Medical Device Daily Senior
Limiting the use of drug-eluting stents to a selected group of patients is cost efficient and did not increase risk of death or heart attack within a year, according to a new analysis published in Circulation: Journal of the American Heart Association.
The researchers said the selective use of drug-eluting stents, which began in 2007, is saving the U.S. healthcare system about $400 million a year.
Stents are metal scaffolds inserted into an artery after angioplasty to prop it open. Drug-eluting stents are coated with medicine to help prevent blood clots. Compared to bare-metal stents, drug-eluting stents can reduce recurrent artery narrowing, research shows.
In this analysis, researchers compared the use of drug-eluting stents in 2004 through 2006 to their use in 2007, using data from the Evaluation of Drug-Eluting Stents and Ischemic Events registry. This U.S.-based registry of percutaneous coronary interventions — also known as PCI or angioplasty — included 10,144 patients undergoing angioplasty at 55 medical centers.
The use of drug-eluting stents decreased from 92% in 2004 through 2006 to 68% in 2007. At the same time, rates of death and heart attack remained virtually unchanged, while procedures to re-treat a blockage at the same coronary artery site increased slightly, from 4. 1% to 5. 1%.
“The bottom-line was that using drug-eluting stents in a relatively unselected way was only resulting in marginal improvement compared to more selective use,“ said David Cohen, MD, senior author and director of cardiovascular research at Saint Luke's Mid America Heart and Vascular Institute (Kansas City, Missouri).
In the earlier years of broader use, “we were putting a lot more drug-eluting stents in and we benefited very few additional patients,“ he said.
Several studies in late 2006 reported a higher risk of clotting, heart attacks and deaths in patients with drug-eluting stents compared to bare-metal stents. That year, at the World Congress of Cardiology (WCC; Sophia, Antipolis, France) annual meeting in Barcelona, Spain, researchers issued reports indicating that drug-eluting stent (DES) devices may increase the risk of potentially fatal blood clots (Medical Device Daily, Sept. 6, 2006).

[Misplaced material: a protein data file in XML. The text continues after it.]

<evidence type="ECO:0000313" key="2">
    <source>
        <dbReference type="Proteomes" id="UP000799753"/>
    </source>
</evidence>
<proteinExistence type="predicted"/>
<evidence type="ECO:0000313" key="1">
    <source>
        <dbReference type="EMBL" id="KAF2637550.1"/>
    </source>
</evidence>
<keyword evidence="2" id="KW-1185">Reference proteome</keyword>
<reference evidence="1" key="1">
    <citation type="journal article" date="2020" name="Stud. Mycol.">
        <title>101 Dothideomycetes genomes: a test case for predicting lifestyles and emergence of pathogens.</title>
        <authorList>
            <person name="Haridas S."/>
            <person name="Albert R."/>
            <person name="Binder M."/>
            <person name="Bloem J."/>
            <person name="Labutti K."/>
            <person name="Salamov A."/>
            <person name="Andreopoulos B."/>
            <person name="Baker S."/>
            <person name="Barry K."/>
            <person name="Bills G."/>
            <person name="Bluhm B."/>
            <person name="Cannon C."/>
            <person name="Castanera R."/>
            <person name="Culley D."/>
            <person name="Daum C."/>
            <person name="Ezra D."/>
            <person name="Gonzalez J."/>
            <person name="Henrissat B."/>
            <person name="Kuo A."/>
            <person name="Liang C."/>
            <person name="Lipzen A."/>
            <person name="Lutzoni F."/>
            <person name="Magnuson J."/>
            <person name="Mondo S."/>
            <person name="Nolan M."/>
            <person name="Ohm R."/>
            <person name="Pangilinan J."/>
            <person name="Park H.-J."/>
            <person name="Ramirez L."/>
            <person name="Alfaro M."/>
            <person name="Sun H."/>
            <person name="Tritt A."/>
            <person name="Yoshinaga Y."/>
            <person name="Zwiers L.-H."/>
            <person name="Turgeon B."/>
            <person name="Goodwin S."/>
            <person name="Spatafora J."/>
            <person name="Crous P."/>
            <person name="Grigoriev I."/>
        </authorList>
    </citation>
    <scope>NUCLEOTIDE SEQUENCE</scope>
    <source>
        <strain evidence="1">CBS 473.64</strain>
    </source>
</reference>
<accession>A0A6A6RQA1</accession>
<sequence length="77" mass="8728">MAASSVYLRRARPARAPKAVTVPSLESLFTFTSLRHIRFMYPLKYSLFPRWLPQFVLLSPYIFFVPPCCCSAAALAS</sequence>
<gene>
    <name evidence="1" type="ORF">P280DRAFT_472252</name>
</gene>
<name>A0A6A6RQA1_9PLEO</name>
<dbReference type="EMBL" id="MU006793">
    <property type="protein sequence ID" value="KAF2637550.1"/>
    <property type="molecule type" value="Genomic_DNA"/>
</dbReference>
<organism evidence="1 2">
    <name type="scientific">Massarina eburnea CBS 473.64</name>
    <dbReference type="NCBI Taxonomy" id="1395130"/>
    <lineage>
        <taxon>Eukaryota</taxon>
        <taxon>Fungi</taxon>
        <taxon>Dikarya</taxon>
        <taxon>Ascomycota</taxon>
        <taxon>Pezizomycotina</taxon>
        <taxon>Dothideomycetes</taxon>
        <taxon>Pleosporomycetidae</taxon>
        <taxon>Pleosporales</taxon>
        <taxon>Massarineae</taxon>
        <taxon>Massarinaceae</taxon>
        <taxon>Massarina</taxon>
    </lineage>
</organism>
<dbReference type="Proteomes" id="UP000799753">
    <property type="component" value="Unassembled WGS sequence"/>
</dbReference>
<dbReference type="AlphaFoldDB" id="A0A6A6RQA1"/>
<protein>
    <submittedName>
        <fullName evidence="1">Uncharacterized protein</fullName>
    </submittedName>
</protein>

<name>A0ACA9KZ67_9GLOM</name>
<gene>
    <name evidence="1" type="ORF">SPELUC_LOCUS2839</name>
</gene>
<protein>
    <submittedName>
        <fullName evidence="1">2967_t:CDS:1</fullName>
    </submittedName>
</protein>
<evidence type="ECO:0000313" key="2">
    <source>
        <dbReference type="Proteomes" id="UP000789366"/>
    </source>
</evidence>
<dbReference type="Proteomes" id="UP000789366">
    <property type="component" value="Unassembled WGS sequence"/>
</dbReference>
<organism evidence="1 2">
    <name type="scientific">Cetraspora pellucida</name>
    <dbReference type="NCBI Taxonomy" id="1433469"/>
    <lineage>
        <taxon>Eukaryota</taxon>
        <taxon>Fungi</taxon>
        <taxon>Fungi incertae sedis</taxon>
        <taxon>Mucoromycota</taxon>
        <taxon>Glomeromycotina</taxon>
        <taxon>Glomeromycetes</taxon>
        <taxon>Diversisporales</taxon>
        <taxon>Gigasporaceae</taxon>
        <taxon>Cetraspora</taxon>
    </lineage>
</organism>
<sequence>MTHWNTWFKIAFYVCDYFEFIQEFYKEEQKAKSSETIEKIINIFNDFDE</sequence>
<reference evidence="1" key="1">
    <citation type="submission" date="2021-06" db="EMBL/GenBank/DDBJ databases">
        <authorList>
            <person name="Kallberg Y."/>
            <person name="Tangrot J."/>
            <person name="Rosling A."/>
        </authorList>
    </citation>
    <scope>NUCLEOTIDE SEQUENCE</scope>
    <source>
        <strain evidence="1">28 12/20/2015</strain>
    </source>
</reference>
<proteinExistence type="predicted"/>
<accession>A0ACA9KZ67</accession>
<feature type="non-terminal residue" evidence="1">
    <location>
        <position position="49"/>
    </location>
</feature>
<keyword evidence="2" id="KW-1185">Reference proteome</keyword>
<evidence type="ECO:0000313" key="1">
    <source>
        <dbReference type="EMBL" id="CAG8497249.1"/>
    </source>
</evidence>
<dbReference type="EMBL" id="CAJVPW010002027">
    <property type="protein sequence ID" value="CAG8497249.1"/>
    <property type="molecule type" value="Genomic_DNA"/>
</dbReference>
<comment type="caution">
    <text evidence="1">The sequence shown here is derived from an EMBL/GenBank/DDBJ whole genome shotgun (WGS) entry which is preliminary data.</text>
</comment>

At that time, nearly 6 million patients worldwide had received a DES since the devices were first launched in 2002, creating a $5-billion-a-year business for then market leaders Boston Scientific (Natick, Massachusetts) and Johnson & Johnson (J&J; New Brunswick, New Jersey), the only two companies at that time that sold the devices in the U.S.
At that meeting, Salim Yusuf, MD, of McMaster University (Hamilton, Ontario), called the findings disconcerting. “Now that we are having this concern, I would urge limited use,“ he said. “As clinicians we seem to have lost our clinical judgment, let alone our ability to view data and evidence. We therefore need a thoughtful and selective approach to PCI, complementing full medical therapy . . . The whole field of angioplasty has been led astray by a preoccupation with restenosis, for which study after study has shown has no prognostic value.“
Soon after that WCC meeting, an editorial published on the web site of the American College of Cardiology (ACC; Washington) added fuel to that fire, charging that 2,000 patients were dying needlessly each year as a result of DES use.
Written by Sanjay Kaul, MD, and George Diamond, MD, of Cedars-Sinai Medical Center (Los Angeles), the guest editorial, “Drug-eluting stents: An Ounce of Prevention for a Pound of Flesh,“ said patients face a lower risk if treated with older, less costly, bare-metal stents (BMS) that might work, in many cases, just as well.